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Recovery of British Museum artefacts under way, says George Osborne

The recovery of missing British Museum artefacts is under way, George Osborne, the institution’s chair of trustees, has said as he apologised over the scandal that has engulfed the museum, and admitted that its reputation had been damaged.

About 2,000 items are believed to be missing, Osborne told the BBC Radio 4’s Today programme, the day after the organisation’s head resigned and his deputy stepped back.

Hartwig Fischer said on Friday he accepted responsibility for the museum’s failure to properly respond to warnings about the suspected thefts of thousands of objects in 2021. A police investigation has been launched.

Osborne said he doubted a “cover-up” had taken place over the suspected thefts, but acknowledged that an inquiry might still reach that conclusion. “I don’t myself believe there was a deliberate cover-up, although the review may find that to be the case,” he said. “But was there some potential groupthink in the museum at the time, at the very top of the museum, that couldn’t believe an insider was stealing things, couldn’t believe a member of staff was doing this? Yes, that’s very possible, and we won’t be the only institution that has fallen foul to that.”

Admitting that the museum did not have a complete catalogue of its collection, he said that a new storage facility in the Thames Valley was planned, but acknowledged this issue put the museum’s security at risk. “Someone with knowledge has an advantage in removing some of those items,” he said.

After Fischer’s resignation, Osborne said the director had “acted honourably” and that “no one has ever doubted Hartwig’s integrity, his dedication to his job, or his love for the museum”.

The museum said Fischer would step down “with immediate effect”, but later clarified he would step down once an interim leadership arrangement was in place. It was then announced that the museum’s deputy director, Jonathan Williams, had agreed to voluntarily step back until the independent review into the suspected thefts had concluded.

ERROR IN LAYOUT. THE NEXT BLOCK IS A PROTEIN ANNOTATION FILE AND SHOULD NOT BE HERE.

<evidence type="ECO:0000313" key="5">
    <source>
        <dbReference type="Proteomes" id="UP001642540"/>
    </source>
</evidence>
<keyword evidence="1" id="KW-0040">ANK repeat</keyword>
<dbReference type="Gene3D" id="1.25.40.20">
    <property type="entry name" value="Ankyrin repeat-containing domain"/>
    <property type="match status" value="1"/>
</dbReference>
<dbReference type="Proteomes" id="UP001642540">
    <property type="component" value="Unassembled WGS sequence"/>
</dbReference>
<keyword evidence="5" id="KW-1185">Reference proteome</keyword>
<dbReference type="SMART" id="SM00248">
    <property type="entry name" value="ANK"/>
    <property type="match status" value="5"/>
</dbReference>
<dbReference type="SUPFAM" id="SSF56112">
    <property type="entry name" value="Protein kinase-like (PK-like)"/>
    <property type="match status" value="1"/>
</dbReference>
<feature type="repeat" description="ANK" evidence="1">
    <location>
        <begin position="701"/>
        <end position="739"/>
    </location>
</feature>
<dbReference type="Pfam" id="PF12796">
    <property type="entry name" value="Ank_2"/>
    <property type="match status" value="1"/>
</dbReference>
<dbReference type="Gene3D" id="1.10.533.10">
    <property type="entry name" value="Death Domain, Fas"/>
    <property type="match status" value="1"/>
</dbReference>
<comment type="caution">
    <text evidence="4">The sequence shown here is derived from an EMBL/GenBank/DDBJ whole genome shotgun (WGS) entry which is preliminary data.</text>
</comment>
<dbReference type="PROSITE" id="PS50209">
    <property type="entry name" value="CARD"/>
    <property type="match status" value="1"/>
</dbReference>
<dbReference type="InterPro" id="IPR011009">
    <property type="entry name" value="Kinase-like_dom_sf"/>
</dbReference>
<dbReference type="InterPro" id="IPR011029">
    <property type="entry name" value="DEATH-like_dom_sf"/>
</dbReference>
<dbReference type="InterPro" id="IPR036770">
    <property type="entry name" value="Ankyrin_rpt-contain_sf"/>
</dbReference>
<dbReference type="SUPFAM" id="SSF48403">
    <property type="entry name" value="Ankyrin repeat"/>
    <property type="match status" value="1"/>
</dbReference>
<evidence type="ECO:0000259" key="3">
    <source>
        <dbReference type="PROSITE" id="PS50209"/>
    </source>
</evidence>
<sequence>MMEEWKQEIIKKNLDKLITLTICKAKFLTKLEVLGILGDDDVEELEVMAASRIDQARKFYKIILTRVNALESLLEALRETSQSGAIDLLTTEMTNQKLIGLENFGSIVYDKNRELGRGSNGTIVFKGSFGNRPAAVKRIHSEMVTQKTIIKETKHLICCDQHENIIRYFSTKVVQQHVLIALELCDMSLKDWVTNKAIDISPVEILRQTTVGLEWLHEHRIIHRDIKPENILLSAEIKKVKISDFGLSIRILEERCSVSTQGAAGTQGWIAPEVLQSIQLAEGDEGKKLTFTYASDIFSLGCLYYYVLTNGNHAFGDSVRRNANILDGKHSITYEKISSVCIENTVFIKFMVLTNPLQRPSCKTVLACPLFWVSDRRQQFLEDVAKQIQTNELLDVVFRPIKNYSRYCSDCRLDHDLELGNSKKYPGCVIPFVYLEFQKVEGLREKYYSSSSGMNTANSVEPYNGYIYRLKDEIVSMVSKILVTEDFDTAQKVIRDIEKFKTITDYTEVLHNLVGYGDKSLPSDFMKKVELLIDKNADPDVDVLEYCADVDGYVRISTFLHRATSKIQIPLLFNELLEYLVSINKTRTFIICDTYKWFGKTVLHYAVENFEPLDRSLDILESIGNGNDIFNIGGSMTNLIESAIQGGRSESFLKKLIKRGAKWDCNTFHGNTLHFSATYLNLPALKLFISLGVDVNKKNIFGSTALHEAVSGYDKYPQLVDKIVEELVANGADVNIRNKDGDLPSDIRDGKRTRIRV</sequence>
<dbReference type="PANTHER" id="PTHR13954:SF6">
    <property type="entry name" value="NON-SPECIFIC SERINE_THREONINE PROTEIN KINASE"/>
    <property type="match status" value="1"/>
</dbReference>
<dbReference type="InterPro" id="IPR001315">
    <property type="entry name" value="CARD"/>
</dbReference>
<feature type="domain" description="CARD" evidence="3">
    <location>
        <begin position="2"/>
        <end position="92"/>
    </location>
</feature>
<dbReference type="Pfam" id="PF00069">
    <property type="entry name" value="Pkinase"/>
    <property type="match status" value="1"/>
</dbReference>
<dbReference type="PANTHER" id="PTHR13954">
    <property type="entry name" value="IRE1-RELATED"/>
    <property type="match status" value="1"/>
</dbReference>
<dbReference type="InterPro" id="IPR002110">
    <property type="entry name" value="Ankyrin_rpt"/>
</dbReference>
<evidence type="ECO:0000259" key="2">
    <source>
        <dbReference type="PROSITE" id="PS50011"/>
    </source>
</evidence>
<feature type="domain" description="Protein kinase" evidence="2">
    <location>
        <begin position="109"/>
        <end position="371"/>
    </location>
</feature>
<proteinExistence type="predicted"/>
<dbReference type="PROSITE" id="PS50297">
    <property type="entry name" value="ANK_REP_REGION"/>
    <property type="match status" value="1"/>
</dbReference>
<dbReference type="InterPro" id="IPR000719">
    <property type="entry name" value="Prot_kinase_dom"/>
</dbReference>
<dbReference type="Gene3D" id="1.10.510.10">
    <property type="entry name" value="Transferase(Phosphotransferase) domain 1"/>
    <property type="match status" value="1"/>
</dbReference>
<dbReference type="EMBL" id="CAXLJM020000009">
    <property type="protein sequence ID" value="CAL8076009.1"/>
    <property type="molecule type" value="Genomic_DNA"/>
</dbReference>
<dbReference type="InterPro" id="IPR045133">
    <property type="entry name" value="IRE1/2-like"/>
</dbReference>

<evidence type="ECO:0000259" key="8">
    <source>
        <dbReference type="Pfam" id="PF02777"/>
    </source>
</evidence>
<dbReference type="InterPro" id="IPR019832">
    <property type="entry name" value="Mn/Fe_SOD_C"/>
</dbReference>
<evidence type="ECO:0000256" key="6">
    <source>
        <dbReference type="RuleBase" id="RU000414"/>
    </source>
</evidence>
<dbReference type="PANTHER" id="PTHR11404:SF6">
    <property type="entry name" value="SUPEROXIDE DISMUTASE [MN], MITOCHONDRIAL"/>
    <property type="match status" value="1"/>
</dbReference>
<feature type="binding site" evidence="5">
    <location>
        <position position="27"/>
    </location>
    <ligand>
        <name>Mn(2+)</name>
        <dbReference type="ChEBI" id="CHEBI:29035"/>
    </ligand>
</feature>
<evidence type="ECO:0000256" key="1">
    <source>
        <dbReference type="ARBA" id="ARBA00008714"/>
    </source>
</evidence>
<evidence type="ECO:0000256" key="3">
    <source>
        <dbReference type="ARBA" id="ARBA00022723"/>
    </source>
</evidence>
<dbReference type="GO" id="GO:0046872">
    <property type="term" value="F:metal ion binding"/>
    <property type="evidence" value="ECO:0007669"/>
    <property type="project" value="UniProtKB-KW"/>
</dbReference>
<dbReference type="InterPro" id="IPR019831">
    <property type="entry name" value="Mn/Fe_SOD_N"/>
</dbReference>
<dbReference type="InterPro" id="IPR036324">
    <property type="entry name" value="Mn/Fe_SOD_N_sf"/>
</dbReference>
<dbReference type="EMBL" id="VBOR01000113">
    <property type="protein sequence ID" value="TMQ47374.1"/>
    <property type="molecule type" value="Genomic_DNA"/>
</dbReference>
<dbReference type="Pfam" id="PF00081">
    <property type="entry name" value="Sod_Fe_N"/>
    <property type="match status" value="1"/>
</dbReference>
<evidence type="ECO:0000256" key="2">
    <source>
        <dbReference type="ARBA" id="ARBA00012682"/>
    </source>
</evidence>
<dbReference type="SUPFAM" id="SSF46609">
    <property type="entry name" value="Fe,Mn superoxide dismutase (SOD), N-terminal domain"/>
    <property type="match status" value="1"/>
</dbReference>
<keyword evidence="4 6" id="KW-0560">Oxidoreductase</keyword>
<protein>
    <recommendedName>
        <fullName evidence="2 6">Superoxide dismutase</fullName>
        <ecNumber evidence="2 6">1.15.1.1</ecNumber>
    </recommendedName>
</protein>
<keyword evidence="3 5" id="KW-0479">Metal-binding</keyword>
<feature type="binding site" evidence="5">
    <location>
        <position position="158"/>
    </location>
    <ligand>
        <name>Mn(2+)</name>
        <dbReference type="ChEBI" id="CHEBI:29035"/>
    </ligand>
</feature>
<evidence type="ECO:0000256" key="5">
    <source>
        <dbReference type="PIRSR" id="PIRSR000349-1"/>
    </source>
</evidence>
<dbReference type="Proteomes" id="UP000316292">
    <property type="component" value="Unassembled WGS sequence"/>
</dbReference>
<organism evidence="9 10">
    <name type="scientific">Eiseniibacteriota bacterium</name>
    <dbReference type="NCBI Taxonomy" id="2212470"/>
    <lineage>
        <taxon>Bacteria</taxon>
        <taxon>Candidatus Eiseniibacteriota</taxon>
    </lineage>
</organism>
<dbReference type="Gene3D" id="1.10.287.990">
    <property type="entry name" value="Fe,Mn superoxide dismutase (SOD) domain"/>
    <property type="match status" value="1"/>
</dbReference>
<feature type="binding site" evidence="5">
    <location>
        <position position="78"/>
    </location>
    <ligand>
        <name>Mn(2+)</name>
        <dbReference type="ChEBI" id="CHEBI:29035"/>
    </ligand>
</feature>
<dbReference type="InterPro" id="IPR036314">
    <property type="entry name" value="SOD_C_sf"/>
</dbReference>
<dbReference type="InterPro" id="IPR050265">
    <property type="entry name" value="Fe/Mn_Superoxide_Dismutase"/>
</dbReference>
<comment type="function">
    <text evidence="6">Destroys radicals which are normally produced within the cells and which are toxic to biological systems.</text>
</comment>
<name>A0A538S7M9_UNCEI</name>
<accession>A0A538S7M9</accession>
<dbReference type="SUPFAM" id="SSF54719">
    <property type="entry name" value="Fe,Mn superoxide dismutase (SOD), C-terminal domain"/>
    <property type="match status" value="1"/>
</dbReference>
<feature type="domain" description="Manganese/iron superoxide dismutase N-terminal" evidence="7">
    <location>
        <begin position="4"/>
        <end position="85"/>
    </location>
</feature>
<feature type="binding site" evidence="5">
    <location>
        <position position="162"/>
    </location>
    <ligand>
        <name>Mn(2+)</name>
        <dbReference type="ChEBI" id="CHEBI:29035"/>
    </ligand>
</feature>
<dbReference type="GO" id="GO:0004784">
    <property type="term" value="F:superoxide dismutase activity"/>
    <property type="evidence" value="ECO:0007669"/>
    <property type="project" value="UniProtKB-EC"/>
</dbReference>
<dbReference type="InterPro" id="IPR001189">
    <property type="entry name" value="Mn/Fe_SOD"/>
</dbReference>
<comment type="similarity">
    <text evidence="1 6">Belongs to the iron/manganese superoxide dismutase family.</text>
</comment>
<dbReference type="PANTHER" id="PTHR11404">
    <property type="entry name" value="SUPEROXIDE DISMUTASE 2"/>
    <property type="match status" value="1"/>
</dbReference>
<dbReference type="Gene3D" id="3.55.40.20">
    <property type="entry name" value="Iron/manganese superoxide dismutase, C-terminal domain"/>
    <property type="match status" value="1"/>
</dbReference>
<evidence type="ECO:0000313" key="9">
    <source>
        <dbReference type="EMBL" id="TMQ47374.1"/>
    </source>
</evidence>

The chair of trustees defended the British Museum after the scandal led to an outcry from nations that have been campaigning for the institution to return its artefacts. The development has led Greek officials to renew their demands for the return of the Parthenon marbles, while Nigerian officials have also called for the return of looted treasures.

Asked about whether the suspected thefts, and the museum’s response to them, invalidated its argument that other countries’ institutions could not be trusted to care for their treasures properly, Osborne said it was a “statement of the obvious” that the saga had been damaging to the institution’s reputation.

But he added that many large museums were “potential victims to this kind of theft”. “Our responsibility now is to make sure we really have learned the lessons so that this kind of thing is much harder, much less likely to happen in the future,” he said.

He defended its collection of ancient artefacts from around the world, describing the museum as a “source of great national pride” despite the scandal. The museum has long faced criticism for refusing to return looted objects, including the Rosetta Stone, the Benin bronzes and the Gweagal shield. “It’s a place where you can see all the civilisations together, and there are very few places like that in the world.

“Just because it would have been impossible to assemble that collection today, doesn’t make it illegitimate – I would say it makes it invaluable. In an age where we’re always being reminded of what divides us, it’s a place that reminds us of what we have in common.”

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